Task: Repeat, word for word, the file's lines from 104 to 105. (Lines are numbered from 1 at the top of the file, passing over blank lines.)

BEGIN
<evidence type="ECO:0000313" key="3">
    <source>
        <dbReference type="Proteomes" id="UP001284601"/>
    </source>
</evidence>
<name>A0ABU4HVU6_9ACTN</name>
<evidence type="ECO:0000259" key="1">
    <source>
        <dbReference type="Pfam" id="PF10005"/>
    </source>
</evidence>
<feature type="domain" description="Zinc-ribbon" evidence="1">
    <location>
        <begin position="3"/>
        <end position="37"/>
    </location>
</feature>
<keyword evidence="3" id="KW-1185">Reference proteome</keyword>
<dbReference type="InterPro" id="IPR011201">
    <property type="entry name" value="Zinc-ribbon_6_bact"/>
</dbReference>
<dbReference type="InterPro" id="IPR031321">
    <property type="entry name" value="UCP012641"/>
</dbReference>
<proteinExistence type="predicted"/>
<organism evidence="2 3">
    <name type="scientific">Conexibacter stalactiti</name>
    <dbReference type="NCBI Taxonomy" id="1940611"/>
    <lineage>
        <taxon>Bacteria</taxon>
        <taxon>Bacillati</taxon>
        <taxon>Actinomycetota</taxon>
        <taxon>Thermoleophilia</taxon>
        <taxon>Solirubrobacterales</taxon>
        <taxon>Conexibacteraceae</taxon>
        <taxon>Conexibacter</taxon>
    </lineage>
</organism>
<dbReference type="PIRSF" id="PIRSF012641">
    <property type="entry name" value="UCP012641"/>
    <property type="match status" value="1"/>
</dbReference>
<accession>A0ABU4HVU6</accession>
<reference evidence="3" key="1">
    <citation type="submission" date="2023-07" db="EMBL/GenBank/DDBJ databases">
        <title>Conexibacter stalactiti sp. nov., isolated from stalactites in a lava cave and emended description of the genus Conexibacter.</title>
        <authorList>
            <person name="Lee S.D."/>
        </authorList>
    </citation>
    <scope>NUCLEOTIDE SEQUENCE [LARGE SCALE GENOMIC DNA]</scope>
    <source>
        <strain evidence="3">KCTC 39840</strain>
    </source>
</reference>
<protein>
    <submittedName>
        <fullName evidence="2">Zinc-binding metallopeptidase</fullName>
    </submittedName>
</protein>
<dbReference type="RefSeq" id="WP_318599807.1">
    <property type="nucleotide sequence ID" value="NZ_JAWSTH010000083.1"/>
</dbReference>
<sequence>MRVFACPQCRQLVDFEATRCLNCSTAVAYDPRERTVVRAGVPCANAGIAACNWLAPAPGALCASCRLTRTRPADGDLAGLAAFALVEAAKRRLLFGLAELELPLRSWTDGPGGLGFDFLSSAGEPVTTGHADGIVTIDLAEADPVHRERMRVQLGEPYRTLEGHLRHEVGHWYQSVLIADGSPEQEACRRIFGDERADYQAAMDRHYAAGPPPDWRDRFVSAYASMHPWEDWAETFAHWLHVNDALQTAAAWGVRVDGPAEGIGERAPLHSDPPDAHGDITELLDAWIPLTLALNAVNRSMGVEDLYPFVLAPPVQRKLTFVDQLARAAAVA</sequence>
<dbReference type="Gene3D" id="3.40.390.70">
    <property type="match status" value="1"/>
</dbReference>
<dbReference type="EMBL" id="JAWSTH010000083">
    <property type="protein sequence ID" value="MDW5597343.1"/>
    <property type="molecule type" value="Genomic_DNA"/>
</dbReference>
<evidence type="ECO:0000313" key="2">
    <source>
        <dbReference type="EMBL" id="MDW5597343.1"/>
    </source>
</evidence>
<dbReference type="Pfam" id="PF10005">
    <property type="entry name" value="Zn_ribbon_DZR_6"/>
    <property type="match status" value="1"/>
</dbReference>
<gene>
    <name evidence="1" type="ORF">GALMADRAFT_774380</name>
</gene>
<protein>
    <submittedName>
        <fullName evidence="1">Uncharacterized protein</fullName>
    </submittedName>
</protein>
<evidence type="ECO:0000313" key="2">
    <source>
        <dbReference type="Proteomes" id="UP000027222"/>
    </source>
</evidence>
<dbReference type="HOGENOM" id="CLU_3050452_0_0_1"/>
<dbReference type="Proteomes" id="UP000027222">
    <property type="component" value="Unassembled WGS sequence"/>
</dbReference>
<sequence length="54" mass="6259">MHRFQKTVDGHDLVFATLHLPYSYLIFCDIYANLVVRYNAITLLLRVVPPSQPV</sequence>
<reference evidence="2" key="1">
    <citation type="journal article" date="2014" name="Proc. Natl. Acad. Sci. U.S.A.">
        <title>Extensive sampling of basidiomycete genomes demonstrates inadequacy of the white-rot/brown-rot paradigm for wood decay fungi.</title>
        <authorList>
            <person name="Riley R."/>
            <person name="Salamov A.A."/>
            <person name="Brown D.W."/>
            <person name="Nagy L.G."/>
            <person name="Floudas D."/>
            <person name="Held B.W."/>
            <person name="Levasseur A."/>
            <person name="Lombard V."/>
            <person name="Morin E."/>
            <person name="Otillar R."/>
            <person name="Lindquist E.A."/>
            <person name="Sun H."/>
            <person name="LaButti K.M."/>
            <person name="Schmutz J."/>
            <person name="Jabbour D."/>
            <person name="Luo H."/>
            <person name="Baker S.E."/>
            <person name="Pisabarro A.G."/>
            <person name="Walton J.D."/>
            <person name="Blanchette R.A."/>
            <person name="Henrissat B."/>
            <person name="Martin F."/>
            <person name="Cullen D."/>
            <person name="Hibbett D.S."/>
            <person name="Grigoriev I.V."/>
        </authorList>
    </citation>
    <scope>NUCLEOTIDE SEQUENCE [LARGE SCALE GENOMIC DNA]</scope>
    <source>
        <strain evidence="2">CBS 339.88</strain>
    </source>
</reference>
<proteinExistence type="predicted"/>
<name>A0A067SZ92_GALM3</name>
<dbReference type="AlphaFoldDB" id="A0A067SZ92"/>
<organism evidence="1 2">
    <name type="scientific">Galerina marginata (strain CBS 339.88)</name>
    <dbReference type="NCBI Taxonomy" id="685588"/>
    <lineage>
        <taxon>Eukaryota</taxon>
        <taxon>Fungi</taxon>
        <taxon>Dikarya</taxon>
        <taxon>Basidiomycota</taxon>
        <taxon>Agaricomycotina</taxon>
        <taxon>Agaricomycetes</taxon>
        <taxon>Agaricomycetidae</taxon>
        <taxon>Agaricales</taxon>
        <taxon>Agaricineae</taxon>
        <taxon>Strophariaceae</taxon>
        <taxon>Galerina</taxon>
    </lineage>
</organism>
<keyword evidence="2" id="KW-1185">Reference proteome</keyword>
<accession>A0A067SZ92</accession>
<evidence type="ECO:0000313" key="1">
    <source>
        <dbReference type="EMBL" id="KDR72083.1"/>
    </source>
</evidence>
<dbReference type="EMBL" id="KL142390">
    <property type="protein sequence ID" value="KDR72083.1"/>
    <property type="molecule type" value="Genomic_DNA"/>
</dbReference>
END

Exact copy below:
            <person name="Salamov A.A."/>
            <person name="Brown D.W."/>